• Research how the nomadic scene is, as this helps a lot to meet people. But don't get carried away by trends either, so you don't end up in a place that has nothing to do with you.

  • See the cost of living and the internet structure for your needs.

  • Also be aware of how much your time difference will affect your work, in case you work remotely or have to hold meetings.

  • If your business involves shipping products, think about the logistics and costs involved.

  • Don't underestimate the local climate. Get away from places that don't have the atmosphere you don't like so you don't get stressed.

  • Keep in mind that you will need to spend more time in places, or you will get tired of working and planning the next destinations.


Don't let work consume you. You left formal employment to live the freedom to work wherever you want. Don't sink into work without enjoying life. All you need to do is define a work routine and leisure time.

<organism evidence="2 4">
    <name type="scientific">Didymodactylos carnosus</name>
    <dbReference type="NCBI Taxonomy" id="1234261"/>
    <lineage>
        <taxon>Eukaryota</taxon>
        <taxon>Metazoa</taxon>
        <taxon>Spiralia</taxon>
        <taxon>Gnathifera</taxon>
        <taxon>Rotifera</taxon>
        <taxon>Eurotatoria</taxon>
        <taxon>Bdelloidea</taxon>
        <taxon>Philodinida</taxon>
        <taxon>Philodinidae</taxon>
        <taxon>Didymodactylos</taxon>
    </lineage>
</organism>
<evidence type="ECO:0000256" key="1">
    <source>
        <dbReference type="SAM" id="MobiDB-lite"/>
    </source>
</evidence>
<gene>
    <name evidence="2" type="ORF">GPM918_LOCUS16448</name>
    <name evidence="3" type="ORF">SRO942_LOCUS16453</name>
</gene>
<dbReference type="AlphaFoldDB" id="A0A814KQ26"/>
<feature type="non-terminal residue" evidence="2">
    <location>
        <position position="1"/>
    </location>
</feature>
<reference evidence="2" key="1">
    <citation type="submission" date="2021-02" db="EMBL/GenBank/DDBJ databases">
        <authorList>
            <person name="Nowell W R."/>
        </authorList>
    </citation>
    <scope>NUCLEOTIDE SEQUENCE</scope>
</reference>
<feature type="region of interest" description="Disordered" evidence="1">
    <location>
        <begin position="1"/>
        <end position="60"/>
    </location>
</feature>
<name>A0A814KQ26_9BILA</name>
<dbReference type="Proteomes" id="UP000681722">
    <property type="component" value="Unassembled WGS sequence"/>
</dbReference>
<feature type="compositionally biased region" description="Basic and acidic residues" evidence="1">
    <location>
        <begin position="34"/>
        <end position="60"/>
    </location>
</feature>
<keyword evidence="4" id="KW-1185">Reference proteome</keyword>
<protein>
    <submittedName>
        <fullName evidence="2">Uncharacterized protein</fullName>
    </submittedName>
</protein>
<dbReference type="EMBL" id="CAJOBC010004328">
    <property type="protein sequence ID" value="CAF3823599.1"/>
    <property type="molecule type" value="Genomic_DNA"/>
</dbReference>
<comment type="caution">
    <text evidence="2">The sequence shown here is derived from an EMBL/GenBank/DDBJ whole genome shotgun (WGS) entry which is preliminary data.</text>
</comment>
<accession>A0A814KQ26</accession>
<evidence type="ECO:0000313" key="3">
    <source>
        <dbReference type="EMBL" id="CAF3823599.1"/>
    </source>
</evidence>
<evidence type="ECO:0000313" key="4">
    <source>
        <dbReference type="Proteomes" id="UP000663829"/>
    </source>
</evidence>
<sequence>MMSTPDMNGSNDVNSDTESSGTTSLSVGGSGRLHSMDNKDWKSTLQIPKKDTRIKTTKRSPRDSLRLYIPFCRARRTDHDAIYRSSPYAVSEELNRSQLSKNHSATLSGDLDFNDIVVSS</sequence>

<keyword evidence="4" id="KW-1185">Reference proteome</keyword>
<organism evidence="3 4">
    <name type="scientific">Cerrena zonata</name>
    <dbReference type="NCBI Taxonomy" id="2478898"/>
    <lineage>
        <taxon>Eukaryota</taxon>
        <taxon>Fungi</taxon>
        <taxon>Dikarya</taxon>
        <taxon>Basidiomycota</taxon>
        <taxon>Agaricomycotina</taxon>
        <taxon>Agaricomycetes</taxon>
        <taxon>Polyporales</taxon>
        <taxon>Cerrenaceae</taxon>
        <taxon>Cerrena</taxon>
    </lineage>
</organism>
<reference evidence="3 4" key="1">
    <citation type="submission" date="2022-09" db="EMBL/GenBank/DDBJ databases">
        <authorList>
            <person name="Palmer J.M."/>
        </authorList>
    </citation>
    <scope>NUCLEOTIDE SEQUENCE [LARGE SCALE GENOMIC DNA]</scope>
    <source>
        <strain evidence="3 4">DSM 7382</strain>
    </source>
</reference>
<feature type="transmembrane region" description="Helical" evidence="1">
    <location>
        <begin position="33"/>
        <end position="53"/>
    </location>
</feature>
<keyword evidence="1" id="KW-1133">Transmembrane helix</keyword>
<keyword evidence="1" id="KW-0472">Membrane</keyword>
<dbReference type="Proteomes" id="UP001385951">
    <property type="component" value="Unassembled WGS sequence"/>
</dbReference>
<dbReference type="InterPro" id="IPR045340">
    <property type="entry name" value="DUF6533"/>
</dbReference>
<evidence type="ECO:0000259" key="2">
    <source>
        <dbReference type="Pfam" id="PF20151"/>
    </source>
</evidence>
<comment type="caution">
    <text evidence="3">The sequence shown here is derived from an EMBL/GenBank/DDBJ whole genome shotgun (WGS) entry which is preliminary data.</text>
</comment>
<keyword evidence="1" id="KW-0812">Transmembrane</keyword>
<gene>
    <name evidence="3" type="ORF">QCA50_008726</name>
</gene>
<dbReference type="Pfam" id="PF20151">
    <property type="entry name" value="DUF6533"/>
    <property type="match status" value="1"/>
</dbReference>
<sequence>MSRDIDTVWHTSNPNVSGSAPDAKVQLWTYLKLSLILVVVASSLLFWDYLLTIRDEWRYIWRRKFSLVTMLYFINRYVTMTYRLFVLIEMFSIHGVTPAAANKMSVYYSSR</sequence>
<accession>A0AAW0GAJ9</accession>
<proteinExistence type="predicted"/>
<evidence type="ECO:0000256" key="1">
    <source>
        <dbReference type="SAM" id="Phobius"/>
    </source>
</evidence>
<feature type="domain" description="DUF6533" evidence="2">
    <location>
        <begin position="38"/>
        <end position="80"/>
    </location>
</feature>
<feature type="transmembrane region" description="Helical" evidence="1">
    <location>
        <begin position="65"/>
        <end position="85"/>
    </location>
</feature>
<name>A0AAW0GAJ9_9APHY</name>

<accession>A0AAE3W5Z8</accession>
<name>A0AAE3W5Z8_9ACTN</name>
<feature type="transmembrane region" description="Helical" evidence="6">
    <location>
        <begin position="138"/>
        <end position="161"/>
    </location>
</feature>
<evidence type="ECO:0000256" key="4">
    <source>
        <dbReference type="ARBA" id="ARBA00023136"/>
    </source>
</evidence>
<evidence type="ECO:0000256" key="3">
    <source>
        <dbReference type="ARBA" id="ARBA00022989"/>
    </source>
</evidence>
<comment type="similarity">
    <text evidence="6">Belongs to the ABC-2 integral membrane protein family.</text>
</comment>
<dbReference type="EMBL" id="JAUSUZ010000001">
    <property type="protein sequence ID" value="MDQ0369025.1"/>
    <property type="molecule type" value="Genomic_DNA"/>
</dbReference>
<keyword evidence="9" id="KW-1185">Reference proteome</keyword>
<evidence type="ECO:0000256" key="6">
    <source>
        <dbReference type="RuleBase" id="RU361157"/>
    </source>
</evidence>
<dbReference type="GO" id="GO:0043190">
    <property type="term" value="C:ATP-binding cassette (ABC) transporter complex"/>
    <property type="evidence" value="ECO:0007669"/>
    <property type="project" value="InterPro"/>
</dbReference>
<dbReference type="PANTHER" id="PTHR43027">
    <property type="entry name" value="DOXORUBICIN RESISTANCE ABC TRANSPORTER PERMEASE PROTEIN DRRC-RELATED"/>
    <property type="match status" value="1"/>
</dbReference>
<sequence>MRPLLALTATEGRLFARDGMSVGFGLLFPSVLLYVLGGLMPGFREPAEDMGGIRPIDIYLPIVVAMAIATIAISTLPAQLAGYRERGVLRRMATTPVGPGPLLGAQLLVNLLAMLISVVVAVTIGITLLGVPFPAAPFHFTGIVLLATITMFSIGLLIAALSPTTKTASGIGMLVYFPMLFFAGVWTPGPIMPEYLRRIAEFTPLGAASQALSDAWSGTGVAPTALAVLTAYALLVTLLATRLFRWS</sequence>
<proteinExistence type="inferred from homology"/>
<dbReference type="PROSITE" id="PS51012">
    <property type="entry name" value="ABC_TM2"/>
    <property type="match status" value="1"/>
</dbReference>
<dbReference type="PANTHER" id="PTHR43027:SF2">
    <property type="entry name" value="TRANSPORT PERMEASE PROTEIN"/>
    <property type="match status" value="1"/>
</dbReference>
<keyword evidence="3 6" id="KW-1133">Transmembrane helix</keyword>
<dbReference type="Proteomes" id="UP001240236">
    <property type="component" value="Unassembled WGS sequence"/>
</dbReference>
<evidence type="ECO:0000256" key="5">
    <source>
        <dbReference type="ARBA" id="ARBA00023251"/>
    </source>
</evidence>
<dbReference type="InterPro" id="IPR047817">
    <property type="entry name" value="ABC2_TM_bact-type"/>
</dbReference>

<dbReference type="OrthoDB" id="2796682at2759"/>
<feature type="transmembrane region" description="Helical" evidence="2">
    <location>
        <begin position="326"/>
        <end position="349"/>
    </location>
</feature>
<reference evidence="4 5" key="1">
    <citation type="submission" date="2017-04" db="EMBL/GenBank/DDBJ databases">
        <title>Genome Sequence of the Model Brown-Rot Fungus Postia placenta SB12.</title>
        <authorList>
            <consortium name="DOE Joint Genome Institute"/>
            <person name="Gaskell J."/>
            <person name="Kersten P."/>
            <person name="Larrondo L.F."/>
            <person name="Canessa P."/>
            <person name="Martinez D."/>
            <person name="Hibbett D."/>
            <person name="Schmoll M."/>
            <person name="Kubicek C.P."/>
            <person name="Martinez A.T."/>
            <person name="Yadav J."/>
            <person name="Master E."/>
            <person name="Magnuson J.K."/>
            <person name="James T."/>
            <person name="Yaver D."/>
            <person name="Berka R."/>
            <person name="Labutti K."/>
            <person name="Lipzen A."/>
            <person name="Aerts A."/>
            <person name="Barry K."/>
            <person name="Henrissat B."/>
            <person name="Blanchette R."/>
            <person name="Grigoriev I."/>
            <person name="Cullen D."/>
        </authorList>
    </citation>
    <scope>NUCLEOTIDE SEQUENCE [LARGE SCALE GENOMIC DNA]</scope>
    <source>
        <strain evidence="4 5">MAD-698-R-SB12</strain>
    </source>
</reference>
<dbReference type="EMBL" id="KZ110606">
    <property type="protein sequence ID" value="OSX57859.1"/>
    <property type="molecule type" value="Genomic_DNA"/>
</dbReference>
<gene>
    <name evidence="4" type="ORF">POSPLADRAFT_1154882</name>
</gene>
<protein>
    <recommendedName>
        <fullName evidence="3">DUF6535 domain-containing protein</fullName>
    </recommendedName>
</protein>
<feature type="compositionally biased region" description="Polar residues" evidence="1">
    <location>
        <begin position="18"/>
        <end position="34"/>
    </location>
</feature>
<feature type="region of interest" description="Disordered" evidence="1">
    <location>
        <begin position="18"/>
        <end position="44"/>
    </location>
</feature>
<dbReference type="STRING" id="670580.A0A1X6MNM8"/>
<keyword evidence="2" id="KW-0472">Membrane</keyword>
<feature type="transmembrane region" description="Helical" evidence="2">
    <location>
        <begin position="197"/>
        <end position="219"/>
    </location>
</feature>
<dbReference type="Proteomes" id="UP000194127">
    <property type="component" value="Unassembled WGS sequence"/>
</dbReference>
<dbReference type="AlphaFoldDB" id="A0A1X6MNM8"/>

• If you find yourself working too hard and enjoying too little, you may be misusing your time. I suggest using the pomodoro technique, which is to define time periods to work without looking at the internet, checking email, without any distractions. Work to finish the goal. And set small rest periods. I do 30 minutes of focus and 5 minutes of rest. In the meantime, I only keep the tabs that I really need to use open and the phone is turned face down with the timer.

Plan! Plan the nomadic life as a business (a company) and the psychological to be on the road working while most are on vacation. Keep in mind what got you here and that your best is the least you can offer. And never forget to breathe! Breathe deeper and stronger.

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2 years ago


Thanks for this. I have plans to become a digital nomad someday.